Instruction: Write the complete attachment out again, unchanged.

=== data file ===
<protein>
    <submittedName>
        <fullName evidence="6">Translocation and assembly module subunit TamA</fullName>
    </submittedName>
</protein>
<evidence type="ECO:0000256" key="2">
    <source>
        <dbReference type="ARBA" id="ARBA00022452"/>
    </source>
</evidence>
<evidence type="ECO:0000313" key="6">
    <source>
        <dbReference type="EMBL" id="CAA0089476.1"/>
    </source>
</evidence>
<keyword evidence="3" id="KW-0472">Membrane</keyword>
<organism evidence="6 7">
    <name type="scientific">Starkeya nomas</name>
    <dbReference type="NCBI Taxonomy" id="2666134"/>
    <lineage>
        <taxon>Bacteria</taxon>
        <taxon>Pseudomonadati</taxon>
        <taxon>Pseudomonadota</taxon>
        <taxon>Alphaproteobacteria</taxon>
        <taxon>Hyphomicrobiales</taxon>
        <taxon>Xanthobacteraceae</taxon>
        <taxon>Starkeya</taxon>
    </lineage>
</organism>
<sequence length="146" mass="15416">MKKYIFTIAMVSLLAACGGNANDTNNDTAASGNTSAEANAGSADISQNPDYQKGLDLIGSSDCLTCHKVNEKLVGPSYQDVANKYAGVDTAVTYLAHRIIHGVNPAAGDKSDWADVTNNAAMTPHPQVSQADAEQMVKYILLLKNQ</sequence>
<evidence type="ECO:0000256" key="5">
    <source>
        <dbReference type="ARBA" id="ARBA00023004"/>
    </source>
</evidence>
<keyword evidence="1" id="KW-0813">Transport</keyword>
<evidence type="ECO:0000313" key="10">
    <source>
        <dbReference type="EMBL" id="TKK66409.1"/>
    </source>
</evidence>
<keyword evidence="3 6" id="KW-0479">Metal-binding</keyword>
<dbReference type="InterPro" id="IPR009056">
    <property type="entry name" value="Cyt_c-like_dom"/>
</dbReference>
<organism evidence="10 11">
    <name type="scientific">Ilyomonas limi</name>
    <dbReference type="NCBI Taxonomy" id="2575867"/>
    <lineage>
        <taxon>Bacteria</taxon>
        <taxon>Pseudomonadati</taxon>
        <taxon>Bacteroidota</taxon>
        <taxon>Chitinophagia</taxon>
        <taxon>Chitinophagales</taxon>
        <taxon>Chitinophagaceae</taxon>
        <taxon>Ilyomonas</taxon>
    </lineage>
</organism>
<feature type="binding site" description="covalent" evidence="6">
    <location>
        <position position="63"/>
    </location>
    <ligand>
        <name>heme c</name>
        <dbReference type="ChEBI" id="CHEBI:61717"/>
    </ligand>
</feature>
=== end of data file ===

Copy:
<protein>
    <submittedName>
        <fullName evidence="6">Translocation and assembly module subunit TamA</fullName>
    </submittedName>
</protein>
<evidence type="ECO:0000256" key="2">
    <source>
        <dbReference type="ARBA" id="ARBA00022452"/>
    </source>
</evidence>
<evidence type="ECO:0000313" key="6">
    <source>
        <dbReference type="EMBL" id="CAA0089476.1"/>
    </source>
</evidence>
<keyword evidence="3" id="KW-0472">Membrane</keyword>
<organism evidence="6 7">
    <name type="scientific">Starkeya nomas</name>
    <dbReference type="NCBI Taxonomy" id="2666134"/>
    <lineage>
        <taxon>Bacteria</taxon>
        <taxon>Pseudomonadati</taxon>
        <taxon>Pseudomonadota</taxon>
        <taxon>Alphaproteobacteria</taxon>
        <taxon>Hyphomicrobiales</taxon>
        <taxon>Xanthobacteraceae</taxon>
        <taxon>Starkeya</taxon>
    </lineage>
</organism>
<sequence length="146" mass="15416">MKKYIFTIAMVSLLAACGGNANDTNNDTAASGNTSAEANAGSADISQNPDYQKGLDLIGSSDCLTCHKVNEKLVGPSYQDVANKYAGVDTAVTYLAHRIIHGVNPAAGDKSDWADVTNNAAMTPHPQVSQADAEQMVKYILLLKNQ</sequence>
<evidence type="ECO:0000256" key="5">
    <source>
        <dbReference type="ARBA" id="ARBA00023004"/>
    </source>
</evidence>
<keyword evidence="1" id="KW-0813">Transport</keyword>
<evidence type="ECO:0000313" key="10">
    <source>
        <dbReference type="EMBL" id="TKK66409.1"/>
    </source>
</evidence>
<keyword evidence="3 6" id="KW-0479">Metal-binding</keyword>
<dbReference type="InterPro" id="IPR009056">
    <property type="entry name" value="Cyt_c-like_dom"/>
</dbReference>
<organism evidence="10 11">
    <name type="scientific">Ilyomonas limi</name>
    <dbReference type="NCBI Taxonomy" id="2575867"/>
    <lineage>
        <taxon>Bacteria</taxon>
        <taxon>Pseudomonadati</taxon>
        <taxon>Bacteroidota</taxon>
        <taxon>Chitinophagia</taxon>
        <taxon>Chitinophagales</taxon>
        <taxon>Chitinophagaceae</taxon>
        <taxon>Ilyomonas</taxon>
    </lineage>
</organism>
<feature type="binding site" description="covalent" evidence="6">
    <location>
        <position position="63"/>
    </location>
    <ligand>
        <name>heme c</name>
        <dbReference type="ChEBI" id="CHEBI:61717"/>
    </ligand>
</feature>